The `nath`

package with `\delimgrowth=1`

is very close to your preferred style.

```
\documentclass{article}
\usepackage{amssymb}
\usepackage{nath}
\delimgrowth=1
\begin{document}
\begin{equation}
1 - (1-F(x))^n \\
\Pr(X_{(1)} \le x) \\
\mathbb{E}[\min\{X_1, X_2\} ] \\
( \pi - \arccos (\frac {y}{r}) )
\end{equation}
\end{document}
```

Read the nath guide for details, especially the part about incompatibility with `amsmath`

.

# Option 1: `sed`

The stream editing tool, `sed`

, would be a natural first choice, but the problem is that `sed`

can't match *non-greedy* regular expressions.

We need a non-greedy regular expression here- to clarify why, let's consider

```
sed -r 's/|(.*)|/\\abs{\1}/g' myfile.tex
```

If we apply this substitution to a file that contains something like

```
$|a|+|b|\geq|a+b|$
```

then we'll get

```
$\abs{a|+|b|\geq|a+b}$
```

which is clearly *not* what we want- regular expression matches like this are *greedy* by default.

To make it non-greedy, we typically use `.*?`

, but the problem is that `sed`

does not support this type of match. Happily (thanks Hendrik) we can use the following instead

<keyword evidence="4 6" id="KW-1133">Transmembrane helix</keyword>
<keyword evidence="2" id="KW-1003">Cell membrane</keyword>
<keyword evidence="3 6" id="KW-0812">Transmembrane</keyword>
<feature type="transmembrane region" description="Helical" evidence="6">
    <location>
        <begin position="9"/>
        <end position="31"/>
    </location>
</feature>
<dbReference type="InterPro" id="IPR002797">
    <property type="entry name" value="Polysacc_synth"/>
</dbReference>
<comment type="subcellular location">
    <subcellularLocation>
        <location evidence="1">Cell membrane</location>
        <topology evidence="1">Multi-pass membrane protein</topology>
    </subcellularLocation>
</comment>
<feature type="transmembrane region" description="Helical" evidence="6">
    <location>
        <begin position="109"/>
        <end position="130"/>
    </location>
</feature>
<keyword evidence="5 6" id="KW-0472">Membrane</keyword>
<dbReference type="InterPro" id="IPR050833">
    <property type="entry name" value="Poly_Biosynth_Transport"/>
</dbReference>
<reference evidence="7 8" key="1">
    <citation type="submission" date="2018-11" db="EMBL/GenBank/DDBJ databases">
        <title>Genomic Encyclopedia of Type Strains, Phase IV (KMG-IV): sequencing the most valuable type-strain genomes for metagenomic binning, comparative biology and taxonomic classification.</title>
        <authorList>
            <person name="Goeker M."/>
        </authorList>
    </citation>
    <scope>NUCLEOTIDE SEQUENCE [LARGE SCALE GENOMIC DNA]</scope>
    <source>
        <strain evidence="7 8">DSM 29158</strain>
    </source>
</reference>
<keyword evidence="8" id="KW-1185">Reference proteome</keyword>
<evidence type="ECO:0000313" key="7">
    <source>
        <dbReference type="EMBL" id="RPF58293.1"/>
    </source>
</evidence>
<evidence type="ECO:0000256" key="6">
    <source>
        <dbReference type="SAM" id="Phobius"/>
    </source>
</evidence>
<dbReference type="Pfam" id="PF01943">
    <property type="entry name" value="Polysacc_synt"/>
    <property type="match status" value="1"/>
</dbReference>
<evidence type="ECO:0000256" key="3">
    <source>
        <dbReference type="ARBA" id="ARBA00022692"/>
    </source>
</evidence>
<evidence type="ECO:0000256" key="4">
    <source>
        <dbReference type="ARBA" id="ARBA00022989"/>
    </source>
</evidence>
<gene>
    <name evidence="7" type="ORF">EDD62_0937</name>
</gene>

```
sed -r 's/\|([^|]*)\|/\\abs{\1}/g' myfile.tex
```

Once you're comfortable that it does what you want, you can use

```
sed -ri.bak 's/\|([^|]*)\|/\\abs{\1}/g' myfile.tex
```

which will overwrite each file, and make a back up first, `myfile.tex.bak`

# Option 2: `perl`

We could, instead, use a little `perl`

one-liner:

```
perl -pe 's/\|(.*?)\|/\\abs{\1}/g' myfile.tex
```

When you're *sure* that you trust it is working correctly, you can use the following to overwrite myfile.tex

```
perl -pi -e 's/\|(.*?)\|/\\abs{\1}/g' myfile.tex
```

You can replace `myfile.tex`

with, for example, `*.tex`

to operate on all the `.tex`

files in the current working directory.

Details of `perl`

's switches are discussed here (for example): http://perldoc.perl.org/perlrun.html#Command-Switches

## Best Answer

TeX also offers a primitive parameter to always make delimiters grow.

gives the desired output.

`\delimitershortfall`

is meant to measure how much larger the content is allowed to get before the delimiters start growing, but by setting it to a negative value delimiters always grow.